From The Desk Of Peter Holsapple: “A Spy In The House Of Loud” By Chris Stamey

It makes sense that since Peter Holsapple has long been the go-to guy for musicians such as R.E.M., Hootie & The Blowfish, John Hiatt, Indigo Girls, the Troggs, Juliana Hatfield and too many others to name here that when he needed assistance on his first solo album in 21 years that he would turn to, well, himself. Game Day (Omnivore) is a solo record in the truest sense of the word, as the dB’s co-founder pretty much did everything himself on the LP. Holsapple will being guest editing—for the second time—all week. Grab some beer and some pizza: It’s game day.

Holsapple: By now, many of you have already bought this book by my longtime friend and guitar partner in the dB’s, Chris Stamey. You can stop reading here, then, if you want.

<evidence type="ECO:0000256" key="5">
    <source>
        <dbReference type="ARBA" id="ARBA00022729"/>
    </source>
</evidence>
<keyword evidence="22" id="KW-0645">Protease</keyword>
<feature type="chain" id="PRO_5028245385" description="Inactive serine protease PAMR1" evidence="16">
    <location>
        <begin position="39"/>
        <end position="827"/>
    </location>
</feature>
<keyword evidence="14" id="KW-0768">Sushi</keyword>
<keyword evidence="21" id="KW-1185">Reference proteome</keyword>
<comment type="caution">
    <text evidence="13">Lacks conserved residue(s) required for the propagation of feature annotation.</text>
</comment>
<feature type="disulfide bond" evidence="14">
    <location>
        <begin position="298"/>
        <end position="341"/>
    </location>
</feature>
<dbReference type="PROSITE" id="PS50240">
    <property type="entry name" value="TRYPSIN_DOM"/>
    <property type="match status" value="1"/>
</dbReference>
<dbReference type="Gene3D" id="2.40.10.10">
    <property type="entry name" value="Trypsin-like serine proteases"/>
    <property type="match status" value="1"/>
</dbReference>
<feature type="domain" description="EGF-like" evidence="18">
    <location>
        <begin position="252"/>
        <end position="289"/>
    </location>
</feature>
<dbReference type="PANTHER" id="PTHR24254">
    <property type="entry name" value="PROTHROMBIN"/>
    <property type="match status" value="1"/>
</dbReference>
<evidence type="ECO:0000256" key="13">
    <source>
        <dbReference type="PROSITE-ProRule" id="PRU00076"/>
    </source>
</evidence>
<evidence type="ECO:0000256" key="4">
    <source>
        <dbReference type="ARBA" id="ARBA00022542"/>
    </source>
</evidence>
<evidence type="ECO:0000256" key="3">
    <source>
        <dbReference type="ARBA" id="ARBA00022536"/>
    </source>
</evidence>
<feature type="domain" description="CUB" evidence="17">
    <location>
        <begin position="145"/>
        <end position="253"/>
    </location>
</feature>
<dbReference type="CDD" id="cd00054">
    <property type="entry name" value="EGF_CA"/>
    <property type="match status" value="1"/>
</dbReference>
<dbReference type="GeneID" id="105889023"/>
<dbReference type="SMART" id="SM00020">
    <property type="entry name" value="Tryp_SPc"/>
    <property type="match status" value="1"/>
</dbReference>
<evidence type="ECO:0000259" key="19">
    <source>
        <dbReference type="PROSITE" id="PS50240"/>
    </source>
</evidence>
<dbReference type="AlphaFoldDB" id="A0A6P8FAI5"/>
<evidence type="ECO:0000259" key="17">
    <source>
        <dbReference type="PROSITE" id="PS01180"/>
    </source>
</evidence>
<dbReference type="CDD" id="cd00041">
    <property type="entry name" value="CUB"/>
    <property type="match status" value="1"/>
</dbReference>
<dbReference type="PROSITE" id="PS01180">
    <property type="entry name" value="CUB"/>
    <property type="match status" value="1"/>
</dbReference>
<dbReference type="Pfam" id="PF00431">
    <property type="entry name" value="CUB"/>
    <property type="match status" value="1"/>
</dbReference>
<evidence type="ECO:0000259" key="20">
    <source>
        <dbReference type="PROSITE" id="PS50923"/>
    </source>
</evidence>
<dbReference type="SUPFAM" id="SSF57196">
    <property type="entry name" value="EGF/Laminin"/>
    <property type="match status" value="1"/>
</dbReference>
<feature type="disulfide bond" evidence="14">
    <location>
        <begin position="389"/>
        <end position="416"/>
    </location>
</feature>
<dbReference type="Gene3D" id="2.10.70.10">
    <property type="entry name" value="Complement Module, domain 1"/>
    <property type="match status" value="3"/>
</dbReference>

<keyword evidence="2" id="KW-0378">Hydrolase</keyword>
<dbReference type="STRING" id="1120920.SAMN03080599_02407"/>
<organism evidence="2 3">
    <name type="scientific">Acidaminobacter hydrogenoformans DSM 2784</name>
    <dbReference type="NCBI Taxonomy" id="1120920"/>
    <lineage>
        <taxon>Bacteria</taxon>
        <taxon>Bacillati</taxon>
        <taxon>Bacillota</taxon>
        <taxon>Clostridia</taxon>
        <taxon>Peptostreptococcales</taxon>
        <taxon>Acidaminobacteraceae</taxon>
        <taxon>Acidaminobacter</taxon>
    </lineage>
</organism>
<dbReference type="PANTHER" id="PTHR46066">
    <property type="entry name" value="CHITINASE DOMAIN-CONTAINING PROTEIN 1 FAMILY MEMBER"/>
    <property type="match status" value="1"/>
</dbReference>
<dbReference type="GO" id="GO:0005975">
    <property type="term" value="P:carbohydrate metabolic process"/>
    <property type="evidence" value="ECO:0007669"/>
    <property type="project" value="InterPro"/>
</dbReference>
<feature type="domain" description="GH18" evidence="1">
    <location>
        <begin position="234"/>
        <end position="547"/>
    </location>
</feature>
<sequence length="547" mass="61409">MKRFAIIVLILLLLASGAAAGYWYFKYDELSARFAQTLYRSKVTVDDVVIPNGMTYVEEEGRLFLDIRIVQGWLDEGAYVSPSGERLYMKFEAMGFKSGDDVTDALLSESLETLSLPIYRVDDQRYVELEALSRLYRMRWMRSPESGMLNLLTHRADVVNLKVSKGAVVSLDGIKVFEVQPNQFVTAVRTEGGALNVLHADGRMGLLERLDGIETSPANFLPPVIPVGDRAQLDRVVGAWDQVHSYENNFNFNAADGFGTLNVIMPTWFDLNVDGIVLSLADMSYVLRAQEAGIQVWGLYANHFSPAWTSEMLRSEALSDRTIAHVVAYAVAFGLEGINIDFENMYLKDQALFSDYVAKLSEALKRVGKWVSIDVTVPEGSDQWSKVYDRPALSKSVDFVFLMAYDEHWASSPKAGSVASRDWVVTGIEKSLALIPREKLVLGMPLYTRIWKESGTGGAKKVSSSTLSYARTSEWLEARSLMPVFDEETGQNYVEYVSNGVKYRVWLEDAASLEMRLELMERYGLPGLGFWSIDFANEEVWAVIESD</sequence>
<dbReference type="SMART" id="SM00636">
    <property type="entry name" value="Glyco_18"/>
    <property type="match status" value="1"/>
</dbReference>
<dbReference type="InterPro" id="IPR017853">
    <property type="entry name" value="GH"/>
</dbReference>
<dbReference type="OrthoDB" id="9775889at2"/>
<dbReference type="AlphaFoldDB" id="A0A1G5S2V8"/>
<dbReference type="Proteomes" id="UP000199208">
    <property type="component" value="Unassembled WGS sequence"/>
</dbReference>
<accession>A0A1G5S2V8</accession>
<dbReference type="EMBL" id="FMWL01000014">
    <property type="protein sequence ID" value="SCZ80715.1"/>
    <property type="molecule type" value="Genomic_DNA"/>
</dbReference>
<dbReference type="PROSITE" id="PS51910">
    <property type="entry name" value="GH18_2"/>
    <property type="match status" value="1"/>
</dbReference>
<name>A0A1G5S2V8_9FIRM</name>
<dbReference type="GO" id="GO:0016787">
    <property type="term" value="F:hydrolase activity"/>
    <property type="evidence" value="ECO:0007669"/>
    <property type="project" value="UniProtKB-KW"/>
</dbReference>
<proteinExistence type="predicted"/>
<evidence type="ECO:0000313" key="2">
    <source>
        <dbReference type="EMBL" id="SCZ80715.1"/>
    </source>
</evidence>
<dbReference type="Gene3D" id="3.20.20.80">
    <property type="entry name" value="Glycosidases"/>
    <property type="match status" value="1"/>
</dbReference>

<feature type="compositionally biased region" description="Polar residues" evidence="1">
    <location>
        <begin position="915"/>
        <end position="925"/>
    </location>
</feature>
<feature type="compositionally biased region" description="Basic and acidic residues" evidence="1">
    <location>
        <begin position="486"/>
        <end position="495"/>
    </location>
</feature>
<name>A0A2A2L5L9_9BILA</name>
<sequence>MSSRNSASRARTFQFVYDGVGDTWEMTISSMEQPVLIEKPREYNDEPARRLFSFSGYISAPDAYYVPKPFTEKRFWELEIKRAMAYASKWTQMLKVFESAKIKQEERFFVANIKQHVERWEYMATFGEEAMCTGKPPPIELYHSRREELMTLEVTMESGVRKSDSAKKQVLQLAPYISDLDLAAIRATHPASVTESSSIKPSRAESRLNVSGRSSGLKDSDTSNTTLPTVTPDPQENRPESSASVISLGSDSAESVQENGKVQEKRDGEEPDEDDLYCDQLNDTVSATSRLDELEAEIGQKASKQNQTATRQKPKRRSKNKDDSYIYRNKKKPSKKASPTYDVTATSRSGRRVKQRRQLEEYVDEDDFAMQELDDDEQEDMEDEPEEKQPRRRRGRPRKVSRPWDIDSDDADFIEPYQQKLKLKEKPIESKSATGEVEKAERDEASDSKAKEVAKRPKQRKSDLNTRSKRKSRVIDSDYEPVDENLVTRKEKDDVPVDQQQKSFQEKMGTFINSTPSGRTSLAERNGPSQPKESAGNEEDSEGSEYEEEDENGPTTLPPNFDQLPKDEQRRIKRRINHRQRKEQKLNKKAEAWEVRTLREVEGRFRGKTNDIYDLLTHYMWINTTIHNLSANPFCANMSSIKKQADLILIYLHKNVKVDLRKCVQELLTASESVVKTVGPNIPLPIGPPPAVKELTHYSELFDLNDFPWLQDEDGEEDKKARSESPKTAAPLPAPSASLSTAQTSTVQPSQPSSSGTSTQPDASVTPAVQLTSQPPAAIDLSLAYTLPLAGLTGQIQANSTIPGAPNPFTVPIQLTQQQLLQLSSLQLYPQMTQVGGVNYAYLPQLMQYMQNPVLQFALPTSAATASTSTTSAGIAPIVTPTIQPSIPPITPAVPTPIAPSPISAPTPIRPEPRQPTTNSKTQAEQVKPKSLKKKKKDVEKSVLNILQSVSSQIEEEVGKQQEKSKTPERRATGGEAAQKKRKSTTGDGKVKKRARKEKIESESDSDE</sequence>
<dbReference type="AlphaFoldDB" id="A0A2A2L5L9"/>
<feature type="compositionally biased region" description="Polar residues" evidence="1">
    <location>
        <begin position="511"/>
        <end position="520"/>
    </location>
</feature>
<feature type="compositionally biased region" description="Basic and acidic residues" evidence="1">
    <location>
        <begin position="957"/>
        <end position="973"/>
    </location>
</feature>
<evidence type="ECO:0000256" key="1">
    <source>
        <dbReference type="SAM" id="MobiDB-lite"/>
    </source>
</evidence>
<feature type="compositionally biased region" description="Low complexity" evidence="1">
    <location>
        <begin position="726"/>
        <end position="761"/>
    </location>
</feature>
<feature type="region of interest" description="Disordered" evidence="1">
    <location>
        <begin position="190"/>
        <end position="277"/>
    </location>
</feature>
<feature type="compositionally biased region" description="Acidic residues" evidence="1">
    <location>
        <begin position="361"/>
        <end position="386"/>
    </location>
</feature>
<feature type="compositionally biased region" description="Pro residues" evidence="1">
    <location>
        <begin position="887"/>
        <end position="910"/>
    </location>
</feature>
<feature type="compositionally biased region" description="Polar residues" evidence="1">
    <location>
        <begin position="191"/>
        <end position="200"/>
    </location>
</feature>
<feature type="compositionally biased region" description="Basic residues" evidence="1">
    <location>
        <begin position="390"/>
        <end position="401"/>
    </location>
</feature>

But if you haven’t, you really want to read A Spy In The House Of Loud, not just because it’s a great story of a remarkable era of New York and music. It’s also a really well-written book, thoughtful and honest and smart, a lot like its author. There’s a great warmth to Chris’ storytelling that makes this book particularly endearing. And it’s not like “you feel like you’re there” but more like you’re sitting around with Chris and he’s telling you the stories almost in confidence. It’s a comfortable voice and the tales aren’t particularly tall—they’re just human and entertaining and informative.

There are no chandeliers being swung from, no television sets through hotel windows or any of that rock-star stuff—you can get plenty of that from Hammer Of The Gods, and really, most of us did that already. But there are wonderful recollections of a different side of the music business from star bands to behold in A Spy In The House Of Loud.